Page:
Chris DiMarco spouts off that the PGA Tour Champions deserve to play for more money

Professional golf’s growing entitlement problem extends beyond the PGA Tour and LIV Golf. Just listen to Chris DiMarco, who joined the Subpar podcast with Colt Knost and Drew Stoltz this week and his comments came off as anything but humble.

The ongoing discussions between the PGA Tour and Saudi Arabia’s Public Investment Fund – the financial backers of the Tour’s rival, LIV Golf – have hung over the game like a cloud for nearly a year now. When asked about the current state of the professional game, the three-time PGA Tour winner from 2000-2002 didn’t waste any time and unloaded thoughts on the money being thrown around and why the PGA Tour Champions, of all tours, deserve more of it.

“We’re kind of hoping that (LIV Golf) buys the Champions Tour,” DiMarco said. “Let’s play for a little real money out here. I mean this is kind of a joke when we’re getting $2 million. There were like seven guys last week from (TPC Sawgrass at the Players Championship) that made more money than our purses.”

A joke? That’s funny coming from the 55-year-old who hasn’t finished in the top 10 on the senior circuit since 2020. Overall, across 114 starts on the Champions tour, DiMarco has earned 17 top-25 finishes and just four top-10s.

The PGA Tour Champions offers over-the-hill players the chance to still compete for a little scratch on the side once they’re unable to keep up with the young guns on the PGA Tour. The over-50 tour has 28 events on its schedule for 2024, with $67 million up for grabs. That’s not a bad second career for a group of guys who spent their prime earning well more than the national average.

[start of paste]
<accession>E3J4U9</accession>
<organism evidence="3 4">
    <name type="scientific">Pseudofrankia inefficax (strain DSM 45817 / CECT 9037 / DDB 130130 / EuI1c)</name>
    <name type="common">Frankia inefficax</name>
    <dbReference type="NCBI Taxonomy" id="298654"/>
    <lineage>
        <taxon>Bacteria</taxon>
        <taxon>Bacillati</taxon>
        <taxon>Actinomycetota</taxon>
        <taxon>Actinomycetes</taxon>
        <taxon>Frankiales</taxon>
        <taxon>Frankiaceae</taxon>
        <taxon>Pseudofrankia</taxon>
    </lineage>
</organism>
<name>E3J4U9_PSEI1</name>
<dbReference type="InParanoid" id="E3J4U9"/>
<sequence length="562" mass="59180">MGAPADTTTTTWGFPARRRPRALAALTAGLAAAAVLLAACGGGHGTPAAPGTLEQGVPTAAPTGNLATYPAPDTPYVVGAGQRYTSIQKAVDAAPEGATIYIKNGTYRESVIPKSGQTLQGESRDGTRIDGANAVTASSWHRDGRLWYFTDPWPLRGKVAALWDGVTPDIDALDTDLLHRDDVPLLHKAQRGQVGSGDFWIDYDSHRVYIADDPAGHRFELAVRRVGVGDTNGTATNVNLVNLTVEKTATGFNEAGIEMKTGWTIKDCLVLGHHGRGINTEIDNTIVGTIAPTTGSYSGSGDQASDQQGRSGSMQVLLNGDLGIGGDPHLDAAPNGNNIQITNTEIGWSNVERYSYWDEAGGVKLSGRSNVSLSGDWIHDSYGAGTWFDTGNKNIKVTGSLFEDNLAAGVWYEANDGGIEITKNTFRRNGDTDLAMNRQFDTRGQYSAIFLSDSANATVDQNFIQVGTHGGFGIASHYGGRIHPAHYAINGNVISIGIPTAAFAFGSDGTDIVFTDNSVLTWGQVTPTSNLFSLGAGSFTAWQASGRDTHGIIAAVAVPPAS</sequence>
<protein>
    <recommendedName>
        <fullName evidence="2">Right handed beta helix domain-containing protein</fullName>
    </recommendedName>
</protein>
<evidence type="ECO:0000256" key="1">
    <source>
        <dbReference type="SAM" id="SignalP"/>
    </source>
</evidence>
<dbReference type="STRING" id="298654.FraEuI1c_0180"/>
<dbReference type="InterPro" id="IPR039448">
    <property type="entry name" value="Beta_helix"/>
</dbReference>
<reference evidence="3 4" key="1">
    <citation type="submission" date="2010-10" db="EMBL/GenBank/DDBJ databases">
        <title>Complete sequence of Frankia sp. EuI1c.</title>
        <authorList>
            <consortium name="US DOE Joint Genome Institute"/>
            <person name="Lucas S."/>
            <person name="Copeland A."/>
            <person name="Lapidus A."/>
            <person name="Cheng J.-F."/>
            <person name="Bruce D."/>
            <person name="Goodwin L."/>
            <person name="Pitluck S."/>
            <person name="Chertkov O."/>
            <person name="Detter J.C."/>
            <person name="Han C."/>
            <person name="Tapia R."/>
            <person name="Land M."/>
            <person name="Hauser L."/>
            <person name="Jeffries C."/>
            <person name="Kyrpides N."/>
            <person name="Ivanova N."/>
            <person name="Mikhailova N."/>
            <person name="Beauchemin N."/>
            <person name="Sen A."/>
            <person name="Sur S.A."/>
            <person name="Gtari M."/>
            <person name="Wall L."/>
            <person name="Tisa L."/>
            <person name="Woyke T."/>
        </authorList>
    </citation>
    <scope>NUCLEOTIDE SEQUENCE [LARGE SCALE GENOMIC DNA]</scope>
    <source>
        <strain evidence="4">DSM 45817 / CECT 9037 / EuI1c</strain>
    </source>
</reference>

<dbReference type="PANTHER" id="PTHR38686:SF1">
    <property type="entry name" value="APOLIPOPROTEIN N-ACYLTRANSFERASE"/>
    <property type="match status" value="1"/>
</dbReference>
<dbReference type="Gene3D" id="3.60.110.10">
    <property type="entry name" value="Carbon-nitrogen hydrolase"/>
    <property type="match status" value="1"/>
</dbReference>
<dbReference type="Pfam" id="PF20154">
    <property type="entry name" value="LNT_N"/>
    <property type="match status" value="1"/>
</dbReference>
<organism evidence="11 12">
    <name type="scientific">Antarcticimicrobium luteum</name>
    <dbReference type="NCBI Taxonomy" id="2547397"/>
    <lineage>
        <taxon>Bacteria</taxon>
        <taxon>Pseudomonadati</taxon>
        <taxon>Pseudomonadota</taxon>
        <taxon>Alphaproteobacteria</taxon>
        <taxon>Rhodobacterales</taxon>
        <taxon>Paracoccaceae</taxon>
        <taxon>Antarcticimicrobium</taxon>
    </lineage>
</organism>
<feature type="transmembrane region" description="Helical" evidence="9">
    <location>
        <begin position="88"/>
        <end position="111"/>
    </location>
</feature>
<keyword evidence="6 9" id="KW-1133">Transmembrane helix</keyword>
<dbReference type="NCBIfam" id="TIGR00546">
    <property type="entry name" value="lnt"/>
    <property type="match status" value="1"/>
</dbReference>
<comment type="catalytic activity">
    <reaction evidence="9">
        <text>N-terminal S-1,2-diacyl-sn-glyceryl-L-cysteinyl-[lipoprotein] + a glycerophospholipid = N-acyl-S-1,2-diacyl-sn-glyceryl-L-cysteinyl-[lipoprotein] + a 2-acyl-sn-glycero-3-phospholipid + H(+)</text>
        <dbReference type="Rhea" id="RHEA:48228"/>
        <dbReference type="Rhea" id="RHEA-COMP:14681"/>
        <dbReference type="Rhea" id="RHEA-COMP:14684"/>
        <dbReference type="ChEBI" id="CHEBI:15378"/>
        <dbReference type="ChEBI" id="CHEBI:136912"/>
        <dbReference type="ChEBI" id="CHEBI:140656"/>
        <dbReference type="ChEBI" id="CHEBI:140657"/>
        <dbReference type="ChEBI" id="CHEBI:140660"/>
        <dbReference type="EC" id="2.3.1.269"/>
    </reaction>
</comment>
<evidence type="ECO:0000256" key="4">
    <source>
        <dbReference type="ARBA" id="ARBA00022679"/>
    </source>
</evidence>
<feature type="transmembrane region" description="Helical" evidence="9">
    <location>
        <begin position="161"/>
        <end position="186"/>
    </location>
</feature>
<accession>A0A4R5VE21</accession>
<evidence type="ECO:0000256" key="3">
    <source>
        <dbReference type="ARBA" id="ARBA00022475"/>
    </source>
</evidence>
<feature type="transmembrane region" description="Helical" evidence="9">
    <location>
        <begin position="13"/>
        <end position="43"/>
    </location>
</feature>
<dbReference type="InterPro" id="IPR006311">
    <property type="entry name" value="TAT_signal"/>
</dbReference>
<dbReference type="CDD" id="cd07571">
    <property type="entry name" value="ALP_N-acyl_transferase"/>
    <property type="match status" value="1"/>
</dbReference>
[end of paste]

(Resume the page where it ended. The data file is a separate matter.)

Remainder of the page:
And yes, with more than $400 million on the line across 38 events, the PGA Tour plays for five times more cash than the seniors. And they should. It’s a better product that garners more interest and produces better TV ratings (though ratings for the men’s game have gone down in 2024).

Golf fans are fed up with players, at any level, who demand more when they haven’t done anything to earn it. DiMarco had a few great summers in the early 2000s and hasn’t been heard from since. If he wants to play for more money, maybe he should focus on finding the top half of a Champions tour leaderboard instead of finishing a few scrolls down.

Story originally appeared on GolfWeek